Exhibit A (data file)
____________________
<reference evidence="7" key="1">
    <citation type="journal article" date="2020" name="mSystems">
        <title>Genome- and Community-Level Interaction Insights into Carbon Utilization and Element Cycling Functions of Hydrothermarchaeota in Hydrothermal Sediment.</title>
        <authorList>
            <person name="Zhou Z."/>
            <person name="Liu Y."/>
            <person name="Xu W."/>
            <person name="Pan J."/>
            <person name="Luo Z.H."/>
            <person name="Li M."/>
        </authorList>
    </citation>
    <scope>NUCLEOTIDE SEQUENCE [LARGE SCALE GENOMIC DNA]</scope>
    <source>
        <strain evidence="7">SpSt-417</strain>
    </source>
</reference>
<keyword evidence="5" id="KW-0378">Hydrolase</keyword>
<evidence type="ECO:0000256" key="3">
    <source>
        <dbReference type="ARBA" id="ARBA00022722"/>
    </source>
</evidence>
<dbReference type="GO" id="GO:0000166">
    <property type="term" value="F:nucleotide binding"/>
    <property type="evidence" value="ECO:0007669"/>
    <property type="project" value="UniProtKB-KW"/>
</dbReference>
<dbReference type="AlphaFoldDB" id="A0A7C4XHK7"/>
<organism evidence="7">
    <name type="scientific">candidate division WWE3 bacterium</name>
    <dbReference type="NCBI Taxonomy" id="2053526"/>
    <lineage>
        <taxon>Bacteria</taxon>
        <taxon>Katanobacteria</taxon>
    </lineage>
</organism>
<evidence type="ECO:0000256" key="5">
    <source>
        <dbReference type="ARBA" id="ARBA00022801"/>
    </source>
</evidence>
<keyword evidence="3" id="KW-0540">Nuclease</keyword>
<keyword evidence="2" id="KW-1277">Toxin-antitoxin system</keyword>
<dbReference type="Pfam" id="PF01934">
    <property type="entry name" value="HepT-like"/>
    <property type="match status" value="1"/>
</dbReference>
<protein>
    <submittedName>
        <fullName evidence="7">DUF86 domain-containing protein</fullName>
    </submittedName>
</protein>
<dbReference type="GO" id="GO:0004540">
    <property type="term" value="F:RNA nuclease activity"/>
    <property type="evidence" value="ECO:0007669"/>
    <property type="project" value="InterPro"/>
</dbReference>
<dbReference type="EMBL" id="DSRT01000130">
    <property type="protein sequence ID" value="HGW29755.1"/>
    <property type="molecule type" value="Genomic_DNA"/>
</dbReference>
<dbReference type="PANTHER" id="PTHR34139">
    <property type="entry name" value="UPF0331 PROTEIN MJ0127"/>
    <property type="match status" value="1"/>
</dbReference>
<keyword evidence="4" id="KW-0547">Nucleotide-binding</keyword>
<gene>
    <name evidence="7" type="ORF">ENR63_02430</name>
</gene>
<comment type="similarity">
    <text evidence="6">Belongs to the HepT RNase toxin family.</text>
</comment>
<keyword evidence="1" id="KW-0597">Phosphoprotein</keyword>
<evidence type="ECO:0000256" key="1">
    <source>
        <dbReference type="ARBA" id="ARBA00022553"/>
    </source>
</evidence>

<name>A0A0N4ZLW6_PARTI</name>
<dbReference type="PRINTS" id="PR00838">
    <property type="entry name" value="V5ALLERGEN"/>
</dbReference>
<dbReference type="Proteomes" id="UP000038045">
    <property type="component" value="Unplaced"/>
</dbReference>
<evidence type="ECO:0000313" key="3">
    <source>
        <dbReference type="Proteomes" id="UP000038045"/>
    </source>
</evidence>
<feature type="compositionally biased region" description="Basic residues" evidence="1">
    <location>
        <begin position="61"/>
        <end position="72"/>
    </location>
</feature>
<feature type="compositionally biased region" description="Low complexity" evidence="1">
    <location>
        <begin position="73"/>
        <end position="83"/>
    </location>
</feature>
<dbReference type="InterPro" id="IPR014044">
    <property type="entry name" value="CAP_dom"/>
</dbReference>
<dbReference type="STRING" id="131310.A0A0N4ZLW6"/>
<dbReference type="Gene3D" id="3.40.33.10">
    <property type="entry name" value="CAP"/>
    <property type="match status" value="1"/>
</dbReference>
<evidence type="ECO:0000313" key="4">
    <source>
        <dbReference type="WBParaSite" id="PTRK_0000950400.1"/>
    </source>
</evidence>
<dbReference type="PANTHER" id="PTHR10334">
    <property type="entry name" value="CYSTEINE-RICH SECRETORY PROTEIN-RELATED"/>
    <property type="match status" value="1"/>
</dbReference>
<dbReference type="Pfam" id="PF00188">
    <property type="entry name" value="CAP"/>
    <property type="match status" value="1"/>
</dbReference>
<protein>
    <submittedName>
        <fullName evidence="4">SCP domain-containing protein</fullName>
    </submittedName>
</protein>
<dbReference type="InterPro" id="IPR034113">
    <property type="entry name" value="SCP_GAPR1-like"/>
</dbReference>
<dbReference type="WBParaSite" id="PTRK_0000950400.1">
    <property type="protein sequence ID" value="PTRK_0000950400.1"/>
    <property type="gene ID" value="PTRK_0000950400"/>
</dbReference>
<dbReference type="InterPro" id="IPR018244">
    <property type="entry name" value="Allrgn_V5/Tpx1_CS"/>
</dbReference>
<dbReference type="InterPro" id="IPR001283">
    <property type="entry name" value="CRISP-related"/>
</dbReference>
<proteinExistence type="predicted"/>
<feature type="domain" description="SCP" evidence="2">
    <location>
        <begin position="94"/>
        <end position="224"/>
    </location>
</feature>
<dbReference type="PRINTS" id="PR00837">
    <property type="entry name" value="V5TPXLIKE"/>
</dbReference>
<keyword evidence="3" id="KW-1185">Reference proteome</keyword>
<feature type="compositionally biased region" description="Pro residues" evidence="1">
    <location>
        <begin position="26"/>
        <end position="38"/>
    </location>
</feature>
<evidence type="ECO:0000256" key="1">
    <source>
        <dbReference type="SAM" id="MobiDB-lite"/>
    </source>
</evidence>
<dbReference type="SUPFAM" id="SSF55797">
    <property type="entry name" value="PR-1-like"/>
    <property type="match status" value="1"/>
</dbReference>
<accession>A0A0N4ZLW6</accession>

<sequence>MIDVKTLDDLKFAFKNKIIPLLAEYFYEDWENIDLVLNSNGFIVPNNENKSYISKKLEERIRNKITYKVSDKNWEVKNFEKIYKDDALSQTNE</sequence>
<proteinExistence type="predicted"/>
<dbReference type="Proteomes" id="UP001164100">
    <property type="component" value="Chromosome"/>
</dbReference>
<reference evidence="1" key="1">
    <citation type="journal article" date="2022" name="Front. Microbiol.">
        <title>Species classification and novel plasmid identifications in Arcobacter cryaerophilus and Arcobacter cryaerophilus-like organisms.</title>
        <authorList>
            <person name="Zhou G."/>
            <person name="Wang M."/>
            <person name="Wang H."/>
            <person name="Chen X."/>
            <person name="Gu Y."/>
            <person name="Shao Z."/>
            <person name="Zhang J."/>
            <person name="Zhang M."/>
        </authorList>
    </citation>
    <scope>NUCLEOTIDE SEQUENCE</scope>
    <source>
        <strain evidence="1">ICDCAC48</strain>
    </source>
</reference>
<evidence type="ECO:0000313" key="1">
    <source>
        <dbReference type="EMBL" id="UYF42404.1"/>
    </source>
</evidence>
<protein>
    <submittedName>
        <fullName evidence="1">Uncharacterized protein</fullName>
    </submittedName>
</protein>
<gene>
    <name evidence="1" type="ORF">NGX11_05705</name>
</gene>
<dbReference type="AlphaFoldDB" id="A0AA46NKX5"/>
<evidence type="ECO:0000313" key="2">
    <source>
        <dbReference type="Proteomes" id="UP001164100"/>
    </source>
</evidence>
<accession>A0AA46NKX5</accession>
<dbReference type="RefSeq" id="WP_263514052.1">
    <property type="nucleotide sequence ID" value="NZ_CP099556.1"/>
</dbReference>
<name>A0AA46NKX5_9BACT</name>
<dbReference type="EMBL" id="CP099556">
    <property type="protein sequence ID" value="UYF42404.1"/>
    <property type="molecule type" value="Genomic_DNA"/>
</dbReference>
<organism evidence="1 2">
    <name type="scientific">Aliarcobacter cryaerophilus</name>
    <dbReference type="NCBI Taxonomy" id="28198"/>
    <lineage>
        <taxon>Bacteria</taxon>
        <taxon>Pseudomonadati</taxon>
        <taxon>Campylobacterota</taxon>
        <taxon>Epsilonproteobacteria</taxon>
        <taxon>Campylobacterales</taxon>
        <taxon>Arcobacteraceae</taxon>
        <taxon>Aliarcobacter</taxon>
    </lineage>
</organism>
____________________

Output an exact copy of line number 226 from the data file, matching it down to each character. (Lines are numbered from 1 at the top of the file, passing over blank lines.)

        <taxon>Bacteria</taxon>